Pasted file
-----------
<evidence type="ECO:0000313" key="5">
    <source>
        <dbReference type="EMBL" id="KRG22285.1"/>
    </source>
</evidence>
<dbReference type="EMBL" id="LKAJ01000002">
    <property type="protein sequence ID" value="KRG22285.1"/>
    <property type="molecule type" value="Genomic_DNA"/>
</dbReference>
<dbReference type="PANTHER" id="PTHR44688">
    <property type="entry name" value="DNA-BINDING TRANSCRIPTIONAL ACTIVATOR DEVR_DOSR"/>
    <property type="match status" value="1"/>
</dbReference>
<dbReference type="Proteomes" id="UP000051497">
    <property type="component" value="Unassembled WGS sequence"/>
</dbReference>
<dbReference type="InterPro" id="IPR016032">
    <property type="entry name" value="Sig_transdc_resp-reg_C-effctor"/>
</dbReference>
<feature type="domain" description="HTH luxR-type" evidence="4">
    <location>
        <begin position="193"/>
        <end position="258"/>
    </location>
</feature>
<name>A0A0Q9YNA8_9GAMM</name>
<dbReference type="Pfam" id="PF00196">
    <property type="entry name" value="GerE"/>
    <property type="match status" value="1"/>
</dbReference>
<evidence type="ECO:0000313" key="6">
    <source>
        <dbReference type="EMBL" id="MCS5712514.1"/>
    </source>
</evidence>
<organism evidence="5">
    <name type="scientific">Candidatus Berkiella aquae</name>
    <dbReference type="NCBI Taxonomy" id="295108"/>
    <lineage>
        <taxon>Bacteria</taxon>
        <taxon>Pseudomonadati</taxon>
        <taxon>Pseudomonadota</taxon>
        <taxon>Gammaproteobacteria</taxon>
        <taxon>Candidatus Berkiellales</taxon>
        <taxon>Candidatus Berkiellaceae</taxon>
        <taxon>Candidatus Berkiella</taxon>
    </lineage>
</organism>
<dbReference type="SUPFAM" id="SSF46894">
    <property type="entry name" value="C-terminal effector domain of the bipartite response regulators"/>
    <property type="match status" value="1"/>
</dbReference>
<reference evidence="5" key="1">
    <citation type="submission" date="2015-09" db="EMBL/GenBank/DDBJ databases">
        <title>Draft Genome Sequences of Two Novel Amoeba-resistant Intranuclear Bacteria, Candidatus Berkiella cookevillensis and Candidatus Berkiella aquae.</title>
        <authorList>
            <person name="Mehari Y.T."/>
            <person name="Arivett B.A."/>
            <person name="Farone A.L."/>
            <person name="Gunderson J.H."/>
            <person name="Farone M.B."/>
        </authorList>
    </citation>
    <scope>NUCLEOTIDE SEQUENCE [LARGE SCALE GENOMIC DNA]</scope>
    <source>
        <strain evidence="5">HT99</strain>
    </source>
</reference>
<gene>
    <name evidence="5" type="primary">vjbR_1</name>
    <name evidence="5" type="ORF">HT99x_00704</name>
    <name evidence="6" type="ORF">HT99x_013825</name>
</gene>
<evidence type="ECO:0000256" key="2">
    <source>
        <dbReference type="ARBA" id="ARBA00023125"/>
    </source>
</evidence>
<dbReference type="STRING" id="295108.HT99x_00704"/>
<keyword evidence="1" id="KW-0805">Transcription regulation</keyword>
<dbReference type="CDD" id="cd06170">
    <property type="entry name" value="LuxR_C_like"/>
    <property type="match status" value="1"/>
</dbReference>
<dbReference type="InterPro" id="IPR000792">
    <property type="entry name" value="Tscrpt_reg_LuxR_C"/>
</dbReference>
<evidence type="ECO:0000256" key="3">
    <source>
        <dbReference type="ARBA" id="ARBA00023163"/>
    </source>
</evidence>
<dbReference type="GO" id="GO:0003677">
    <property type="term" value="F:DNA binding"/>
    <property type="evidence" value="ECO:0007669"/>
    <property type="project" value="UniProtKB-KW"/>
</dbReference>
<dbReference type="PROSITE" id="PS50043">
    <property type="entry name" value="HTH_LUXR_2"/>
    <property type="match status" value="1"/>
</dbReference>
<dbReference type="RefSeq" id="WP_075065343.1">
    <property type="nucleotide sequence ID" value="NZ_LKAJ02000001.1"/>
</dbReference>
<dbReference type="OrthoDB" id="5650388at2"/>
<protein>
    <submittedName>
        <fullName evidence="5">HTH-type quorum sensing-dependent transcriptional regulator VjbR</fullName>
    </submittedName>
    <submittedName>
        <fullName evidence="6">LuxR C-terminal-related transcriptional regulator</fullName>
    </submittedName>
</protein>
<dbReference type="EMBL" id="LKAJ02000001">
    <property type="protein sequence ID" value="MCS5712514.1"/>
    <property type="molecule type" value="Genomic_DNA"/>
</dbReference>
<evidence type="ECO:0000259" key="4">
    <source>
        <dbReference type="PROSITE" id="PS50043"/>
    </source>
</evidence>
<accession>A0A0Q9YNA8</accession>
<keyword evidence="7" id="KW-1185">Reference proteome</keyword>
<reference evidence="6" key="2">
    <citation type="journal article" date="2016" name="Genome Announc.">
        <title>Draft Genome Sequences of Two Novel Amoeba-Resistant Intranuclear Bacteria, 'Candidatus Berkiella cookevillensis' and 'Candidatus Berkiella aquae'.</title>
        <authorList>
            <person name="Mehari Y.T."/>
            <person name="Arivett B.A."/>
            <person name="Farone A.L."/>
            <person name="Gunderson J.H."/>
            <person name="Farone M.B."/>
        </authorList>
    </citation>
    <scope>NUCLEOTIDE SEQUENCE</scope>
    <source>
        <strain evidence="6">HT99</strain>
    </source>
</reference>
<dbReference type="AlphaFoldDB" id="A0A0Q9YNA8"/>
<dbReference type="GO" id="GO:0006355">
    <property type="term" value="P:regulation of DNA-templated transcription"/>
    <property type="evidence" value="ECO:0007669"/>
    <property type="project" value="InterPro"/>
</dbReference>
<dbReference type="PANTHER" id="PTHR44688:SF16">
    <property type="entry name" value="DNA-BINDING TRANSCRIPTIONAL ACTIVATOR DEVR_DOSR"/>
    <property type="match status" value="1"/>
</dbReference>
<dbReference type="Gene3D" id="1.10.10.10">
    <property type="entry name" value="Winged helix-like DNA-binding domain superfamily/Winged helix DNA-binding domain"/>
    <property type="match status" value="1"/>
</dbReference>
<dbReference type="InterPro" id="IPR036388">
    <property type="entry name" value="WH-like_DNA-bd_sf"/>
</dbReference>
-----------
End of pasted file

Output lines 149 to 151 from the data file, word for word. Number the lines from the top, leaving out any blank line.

    <property type="match status" value="1"/>
</dbReference>
<dbReference type="Gene3D" id="1.10.10.10">